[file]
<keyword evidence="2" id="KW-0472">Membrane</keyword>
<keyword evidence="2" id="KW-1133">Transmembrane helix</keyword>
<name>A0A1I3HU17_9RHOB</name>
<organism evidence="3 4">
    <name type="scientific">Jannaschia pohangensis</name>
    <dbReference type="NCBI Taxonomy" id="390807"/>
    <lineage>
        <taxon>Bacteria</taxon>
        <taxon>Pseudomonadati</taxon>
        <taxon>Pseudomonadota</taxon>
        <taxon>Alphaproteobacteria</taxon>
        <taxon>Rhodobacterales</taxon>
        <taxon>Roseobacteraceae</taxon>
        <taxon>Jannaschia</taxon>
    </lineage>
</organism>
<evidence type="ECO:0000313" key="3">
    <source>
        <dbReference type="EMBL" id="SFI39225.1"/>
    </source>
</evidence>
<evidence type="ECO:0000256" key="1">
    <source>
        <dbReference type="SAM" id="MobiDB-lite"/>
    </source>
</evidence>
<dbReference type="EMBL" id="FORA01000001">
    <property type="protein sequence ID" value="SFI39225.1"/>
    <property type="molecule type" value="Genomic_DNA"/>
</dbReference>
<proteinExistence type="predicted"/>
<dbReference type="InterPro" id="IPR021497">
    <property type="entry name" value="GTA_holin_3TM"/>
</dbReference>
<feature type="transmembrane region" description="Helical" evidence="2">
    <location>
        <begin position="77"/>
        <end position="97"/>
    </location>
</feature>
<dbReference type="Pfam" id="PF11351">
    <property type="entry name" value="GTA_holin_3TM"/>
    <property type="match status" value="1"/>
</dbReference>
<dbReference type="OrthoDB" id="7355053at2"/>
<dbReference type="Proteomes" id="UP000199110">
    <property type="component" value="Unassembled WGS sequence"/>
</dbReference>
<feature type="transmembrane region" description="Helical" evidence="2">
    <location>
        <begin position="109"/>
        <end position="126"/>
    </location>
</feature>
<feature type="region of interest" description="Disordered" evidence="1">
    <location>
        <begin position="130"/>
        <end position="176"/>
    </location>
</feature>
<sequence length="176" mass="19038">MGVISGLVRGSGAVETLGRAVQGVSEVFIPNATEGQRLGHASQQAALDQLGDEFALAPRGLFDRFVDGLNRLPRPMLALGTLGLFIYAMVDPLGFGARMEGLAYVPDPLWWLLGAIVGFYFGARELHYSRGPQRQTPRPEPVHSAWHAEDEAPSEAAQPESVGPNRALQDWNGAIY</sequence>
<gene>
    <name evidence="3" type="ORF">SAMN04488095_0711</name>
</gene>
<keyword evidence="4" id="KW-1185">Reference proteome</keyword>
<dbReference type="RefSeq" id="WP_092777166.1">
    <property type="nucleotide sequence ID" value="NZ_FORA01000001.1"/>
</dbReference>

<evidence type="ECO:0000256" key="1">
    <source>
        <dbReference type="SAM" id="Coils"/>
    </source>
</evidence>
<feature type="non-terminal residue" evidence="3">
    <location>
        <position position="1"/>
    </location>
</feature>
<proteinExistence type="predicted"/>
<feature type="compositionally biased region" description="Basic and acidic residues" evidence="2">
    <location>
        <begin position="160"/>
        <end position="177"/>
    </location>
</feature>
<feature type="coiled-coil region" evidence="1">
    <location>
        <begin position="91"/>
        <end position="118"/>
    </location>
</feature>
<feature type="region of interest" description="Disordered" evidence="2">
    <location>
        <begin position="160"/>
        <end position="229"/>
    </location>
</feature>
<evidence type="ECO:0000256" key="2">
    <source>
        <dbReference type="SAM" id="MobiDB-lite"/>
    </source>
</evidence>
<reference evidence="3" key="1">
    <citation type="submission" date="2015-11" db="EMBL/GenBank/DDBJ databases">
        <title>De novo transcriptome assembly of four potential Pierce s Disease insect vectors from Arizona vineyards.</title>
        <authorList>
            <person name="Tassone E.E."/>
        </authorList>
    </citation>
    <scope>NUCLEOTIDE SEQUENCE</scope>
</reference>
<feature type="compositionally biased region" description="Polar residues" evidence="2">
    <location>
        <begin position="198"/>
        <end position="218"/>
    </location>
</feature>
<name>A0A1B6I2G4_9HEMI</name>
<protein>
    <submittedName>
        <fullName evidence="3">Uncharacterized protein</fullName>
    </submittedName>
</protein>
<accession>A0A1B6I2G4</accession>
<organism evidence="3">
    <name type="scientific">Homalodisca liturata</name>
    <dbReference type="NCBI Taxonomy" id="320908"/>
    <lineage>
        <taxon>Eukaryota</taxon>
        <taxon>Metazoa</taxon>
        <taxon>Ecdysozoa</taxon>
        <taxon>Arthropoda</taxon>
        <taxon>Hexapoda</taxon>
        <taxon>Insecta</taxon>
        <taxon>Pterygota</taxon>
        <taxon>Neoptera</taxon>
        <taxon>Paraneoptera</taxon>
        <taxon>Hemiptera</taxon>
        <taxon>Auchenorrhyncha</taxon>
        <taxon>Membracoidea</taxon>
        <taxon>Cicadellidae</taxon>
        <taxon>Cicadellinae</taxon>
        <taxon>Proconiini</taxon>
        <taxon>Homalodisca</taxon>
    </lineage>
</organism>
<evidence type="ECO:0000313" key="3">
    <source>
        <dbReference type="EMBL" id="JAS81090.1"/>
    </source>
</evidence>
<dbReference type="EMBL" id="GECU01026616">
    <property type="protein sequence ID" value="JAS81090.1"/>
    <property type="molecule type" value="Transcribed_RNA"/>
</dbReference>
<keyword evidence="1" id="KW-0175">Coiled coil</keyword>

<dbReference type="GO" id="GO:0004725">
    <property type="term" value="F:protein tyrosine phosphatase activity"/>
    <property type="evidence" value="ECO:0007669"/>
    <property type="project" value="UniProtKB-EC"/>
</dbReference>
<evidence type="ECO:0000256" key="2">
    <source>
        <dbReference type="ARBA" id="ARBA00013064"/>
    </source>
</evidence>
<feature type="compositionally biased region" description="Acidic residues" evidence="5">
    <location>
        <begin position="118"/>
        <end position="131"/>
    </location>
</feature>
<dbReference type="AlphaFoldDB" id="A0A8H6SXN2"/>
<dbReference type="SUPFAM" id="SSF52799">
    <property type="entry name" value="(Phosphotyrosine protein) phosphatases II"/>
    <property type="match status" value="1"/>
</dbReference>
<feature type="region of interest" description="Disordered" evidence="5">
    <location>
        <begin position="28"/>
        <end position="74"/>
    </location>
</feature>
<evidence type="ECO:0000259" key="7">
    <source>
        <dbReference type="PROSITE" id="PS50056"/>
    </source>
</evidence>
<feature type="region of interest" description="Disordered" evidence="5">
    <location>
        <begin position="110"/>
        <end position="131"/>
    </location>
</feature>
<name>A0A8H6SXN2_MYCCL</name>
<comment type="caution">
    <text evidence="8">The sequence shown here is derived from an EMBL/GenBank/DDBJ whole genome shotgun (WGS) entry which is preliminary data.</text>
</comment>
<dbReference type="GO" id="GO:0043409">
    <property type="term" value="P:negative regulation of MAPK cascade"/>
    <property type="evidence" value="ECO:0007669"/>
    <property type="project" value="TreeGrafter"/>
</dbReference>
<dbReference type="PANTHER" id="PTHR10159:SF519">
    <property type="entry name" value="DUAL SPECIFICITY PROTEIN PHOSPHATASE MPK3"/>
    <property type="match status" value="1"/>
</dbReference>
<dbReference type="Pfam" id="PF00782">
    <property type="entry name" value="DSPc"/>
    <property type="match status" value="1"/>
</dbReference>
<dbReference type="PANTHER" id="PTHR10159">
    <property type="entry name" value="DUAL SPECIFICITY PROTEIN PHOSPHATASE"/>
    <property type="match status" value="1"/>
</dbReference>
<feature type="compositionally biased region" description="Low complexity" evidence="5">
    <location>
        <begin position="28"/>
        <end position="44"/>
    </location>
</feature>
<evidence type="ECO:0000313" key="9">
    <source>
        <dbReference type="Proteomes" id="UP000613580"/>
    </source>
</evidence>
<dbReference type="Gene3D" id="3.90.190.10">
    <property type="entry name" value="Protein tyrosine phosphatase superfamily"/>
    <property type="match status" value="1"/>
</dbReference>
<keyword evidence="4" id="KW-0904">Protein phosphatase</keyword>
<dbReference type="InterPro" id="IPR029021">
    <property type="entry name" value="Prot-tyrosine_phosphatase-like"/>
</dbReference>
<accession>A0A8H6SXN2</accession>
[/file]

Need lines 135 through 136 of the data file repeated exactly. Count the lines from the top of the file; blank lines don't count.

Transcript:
        <taxon>Pterygota</taxon>
        <taxon>Neoptera</taxon>